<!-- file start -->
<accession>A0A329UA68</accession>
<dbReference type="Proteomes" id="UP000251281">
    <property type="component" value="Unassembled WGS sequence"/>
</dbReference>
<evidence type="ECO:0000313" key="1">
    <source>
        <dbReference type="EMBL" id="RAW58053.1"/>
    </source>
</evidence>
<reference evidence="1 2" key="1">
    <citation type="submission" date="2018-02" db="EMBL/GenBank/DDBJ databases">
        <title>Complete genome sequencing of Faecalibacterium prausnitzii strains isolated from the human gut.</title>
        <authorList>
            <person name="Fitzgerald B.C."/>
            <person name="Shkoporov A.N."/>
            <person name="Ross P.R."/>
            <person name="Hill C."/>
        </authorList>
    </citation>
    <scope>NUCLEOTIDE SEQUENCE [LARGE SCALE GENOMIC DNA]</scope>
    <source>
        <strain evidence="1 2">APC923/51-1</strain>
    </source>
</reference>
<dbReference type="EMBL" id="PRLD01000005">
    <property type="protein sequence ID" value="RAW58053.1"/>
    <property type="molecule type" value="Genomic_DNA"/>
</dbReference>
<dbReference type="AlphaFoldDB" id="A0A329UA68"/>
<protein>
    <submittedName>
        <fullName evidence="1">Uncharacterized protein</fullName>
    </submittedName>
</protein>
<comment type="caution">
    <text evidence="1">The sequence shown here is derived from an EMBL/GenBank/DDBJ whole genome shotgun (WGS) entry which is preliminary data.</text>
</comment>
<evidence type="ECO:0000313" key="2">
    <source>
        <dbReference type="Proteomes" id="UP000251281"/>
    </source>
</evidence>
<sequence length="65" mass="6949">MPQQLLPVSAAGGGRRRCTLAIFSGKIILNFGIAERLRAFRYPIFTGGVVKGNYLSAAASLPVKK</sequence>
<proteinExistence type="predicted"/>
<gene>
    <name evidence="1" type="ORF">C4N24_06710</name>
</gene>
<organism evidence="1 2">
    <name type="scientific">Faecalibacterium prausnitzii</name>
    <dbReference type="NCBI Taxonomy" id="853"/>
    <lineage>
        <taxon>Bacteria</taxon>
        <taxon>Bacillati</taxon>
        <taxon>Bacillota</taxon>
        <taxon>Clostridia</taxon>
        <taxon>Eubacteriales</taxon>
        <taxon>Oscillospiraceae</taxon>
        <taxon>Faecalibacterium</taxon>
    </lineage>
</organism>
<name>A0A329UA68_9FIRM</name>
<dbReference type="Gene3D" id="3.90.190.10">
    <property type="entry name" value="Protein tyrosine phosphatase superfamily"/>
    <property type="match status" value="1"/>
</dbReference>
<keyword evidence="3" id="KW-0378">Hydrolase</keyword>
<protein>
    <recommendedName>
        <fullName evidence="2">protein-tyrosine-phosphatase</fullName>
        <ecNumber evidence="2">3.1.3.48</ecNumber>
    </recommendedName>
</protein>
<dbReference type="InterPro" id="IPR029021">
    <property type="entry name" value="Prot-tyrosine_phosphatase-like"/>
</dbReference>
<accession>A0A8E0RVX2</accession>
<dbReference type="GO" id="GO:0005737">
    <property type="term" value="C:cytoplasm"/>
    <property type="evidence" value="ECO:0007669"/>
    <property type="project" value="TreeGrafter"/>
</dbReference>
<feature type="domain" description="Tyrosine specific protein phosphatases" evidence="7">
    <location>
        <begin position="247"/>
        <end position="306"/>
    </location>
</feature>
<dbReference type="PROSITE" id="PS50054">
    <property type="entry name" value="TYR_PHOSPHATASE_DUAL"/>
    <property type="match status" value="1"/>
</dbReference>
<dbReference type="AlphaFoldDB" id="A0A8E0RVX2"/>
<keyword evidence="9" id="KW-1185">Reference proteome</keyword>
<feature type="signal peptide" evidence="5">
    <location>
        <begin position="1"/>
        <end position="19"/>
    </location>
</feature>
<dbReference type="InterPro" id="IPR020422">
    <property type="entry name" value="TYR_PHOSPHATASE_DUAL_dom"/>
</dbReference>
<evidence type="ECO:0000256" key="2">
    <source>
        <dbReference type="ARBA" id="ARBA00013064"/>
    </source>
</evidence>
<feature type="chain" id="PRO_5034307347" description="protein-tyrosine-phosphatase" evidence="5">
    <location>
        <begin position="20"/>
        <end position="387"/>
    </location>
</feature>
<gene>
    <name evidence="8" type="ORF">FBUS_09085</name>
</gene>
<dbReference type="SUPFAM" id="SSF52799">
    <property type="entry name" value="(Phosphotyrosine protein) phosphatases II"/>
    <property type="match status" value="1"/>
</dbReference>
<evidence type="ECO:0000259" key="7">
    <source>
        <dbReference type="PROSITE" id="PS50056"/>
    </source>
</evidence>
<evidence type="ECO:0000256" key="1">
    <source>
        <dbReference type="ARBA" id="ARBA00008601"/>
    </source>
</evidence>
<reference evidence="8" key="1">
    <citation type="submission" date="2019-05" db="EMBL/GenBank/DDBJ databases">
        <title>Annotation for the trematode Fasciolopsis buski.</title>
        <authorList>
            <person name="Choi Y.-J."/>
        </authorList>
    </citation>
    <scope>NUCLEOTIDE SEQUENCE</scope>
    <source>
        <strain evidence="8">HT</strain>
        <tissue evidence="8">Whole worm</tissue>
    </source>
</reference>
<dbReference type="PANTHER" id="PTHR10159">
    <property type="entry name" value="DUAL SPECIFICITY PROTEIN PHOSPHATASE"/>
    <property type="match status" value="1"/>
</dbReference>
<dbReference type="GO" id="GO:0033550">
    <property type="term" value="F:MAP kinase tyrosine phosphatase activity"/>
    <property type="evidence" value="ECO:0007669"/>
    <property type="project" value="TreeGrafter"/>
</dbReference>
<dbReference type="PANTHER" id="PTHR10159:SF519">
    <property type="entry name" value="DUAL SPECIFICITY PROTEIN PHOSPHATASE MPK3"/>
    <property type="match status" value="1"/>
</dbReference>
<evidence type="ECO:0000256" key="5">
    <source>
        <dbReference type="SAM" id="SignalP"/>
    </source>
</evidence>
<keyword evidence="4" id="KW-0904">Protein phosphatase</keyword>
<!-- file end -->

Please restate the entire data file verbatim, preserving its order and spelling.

<accession>A0A329UA68</accession>
<dbReference type="Proteomes" id="UP000251281">
    <property type="component" value="Unassembled WGS sequence"/>
</dbReference>
<evidence type="ECO:0000313" key="1">
    <source>
        <dbReference type="EMBL" id="RAW58053.1"/>
    </source>
</evidence>
<reference evidence="1 2" key="1">
    <citation type="submission" date="2018-02" db="EMBL/GenBank/DDBJ databases">
        <title>Complete genome sequencing of Faecalibacterium prausnitzii strains isolated from the human gut.</title>
        <authorList>
            <person name="Fitzgerald B.C."/>
            <person name="Shkoporov A.N."/>
            <person name="Ross P.R."/>
            <person name="Hill C."/>
        </authorList>
    </citation>
    <scope>NUCLEOTIDE SEQUENCE [LARGE SCALE GENOMIC DNA]</scope>
    <source>
        <strain evidence="1 2">APC923/51-1</strain>
    </source>
</reference>
<dbReference type="EMBL" id="PRLD01000005">
    <property type="protein sequence ID" value="RAW58053.1"/>
    <property type="molecule type" value="Genomic_DNA"/>
</dbReference>
<dbReference type="AlphaFoldDB" id="A0A329UA68"/>
<protein>
    <submittedName>
        <fullName evidence="1">Uncharacterized protein</fullName>
    </submittedName>
</protein>
<comment type="caution">
    <text evidence="1">The sequence shown here is derived from an EMBL/GenBank/DDBJ whole genome shotgun (WGS) entry which is preliminary data.</text>
</comment>
<evidence type="ECO:0000313" key="2">
    <source>
        <dbReference type="Proteomes" id="UP000251281"/>
    </source>
</evidence>
<sequence length="65" mass="6949">MPQQLLPVSAAGGGRRRCTLAIFSGKIILNFGIAERLRAFRYPIFTGGVVKGNYLSAAASLPVKK</sequence>
<proteinExistence type="predicted"/>
<gene>
    <name evidence="1" type="ORF">C4N24_06710</name>
</gene>
<organism evidence="1 2">
    <name type="scientific">Faecalibacterium prausnitzii</name>
    <dbReference type="NCBI Taxonomy" id="853"/>
    <lineage>
        <taxon>Bacteria</taxon>
        <taxon>Bacillati</taxon>
        <taxon>Bacillota</taxon>
        <taxon>Clostridia</taxon>
        <taxon>Eubacteriales</taxon>
        <taxon>Oscillospiraceae</taxon>
        <taxon>Faecalibacterium</taxon>
    </lineage>
</organism>
<name>A0A329UA68_9FIRM</name>
<dbReference type="Gene3D" id="3.90.190.10">
    <property type="entry name" value="Protein tyrosine phosphatase superfamily"/>
    <property type="match status" value="1"/>
</dbReference>
<keyword evidence="3" id="KW-0378">Hydrolase</keyword>
<protein>
    <recommendedName>
        <fullName evidence="2">protein-tyrosine-phosphatase</fullName>
        <ecNumber evidence="2">3.1.3.48</ecNumber>
    </recommendedName>
</protein>
<dbReference type="InterPro" id="IPR029021">
    <property type="entry name" value="Prot-tyrosine_phosphatase-like"/>
</dbReference>
<accession>A0A8E0RVX2</accession>
<dbReference type="GO" id="GO:0005737">
    <property type="term" value="C:cytoplasm"/>
    <property type="evidence" value="ECO:0007669"/>
    <property type="project" value="TreeGrafter"/>
</dbReference>
<feature type="domain" description="Tyrosine specific protein phosphatases" evidence="7">
    <location>
        <begin position="247"/>
        <end position="306"/>
    </location>
</feature>
<dbReference type="PROSITE" id="PS50054">
    <property type="entry name" value="TYR_PHOSPHATASE_DUAL"/>
    <property type="match status" value="1"/>
</dbReference>
<dbReference type="AlphaFoldDB" id="A0A8E0RVX2"/>
<keyword evidence="9" id="KW-1185">Reference proteome</keyword>
<feature type="signal peptide" evidence="5">
    <location>
        <begin position="1"/>
        <end position="19"/>
    </location>
</feature>
<dbReference type="InterPro" id="IPR020422">
    <property type="entry name" value="TYR_PHOSPHATASE_DUAL_dom"/>
</dbReference>
<evidence type="ECO:0000256" key="2">
    <source>
        <dbReference type="ARBA" id="ARBA00013064"/>
    </source>
</evidence>
<feature type="chain" id="PRO_5034307347" description="protein-tyrosine-phosphatase" evidence="5">
    <location>
        <begin position="20"/>
        <end position="387"/>
    </location>
</feature>
<gene>
    <name evidence="8" type="ORF">FBUS_09085</name>
</gene>
<dbReference type="SUPFAM" id="SSF52799">
    <property type="entry name" value="(Phosphotyrosine protein) phosphatases II"/>
    <property type="match status" value="1"/>
</dbReference>
<evidence type="ECO:0000259" key="7">
    <source>
        <dbReference type="PROSITE" id="PS50056"/>
    </source>
</evidence>
<evidence type="ECO:0000256" key="1">
    <source>
        <dbReference type="ARBA" id="ARBA00008601"/>
    </source>
</evidence>
<reference evidence="8" key="1">
    <citation type="submission" date="2019-05" db="EMBL/GenBank/DDBJ databases">
        <title>Annotation for the trematode Fasciolopsis buski.</title>
        <authorList>
            <person name="Choi Y.-J."/>
        </authorList>
    </citation>
    <scope>NUCLEOTIDE SEQUENCE</scope>
    <source>
        <strain evidence="8">HT</strain>
        <tissue evidence="8">Whole worm</tissue>
    </source>
</reference>
<dbReference type="PANTHER" id="PTHR10159">
    <property type="entry name" value="DUAL SPECIFICITY PROTEIN PHOSPHATASE"/>
    <property type="match status" value="1"/>
</dbReference>
<dbReference type="GO" id="GO:0033550">
    <property type="term" value="F:MAP kinase tyrosine phosphatase activity"/>
    <property type="evidence" value="ECO:0007669"/>
    <property type="project" value="TreeGrafter"/>
</dbReference>
<dbReference type="PANTHER" id="PTHR10159:SF519">
    <property type="entry name" value="DUAL SPECIFICITY PROTEIN PHOSPHATASE MPK3"/>
    <property type="match status" value="1"/>
</dbReference>
<evidence type="ECO:0000256" key="5">
    <source>
        <dbReference type="SAM" id="SignalP"/>
    </source>
</evidence>
<keyword evidence="4" id="KW-0904">Protein phosphatase</keyword>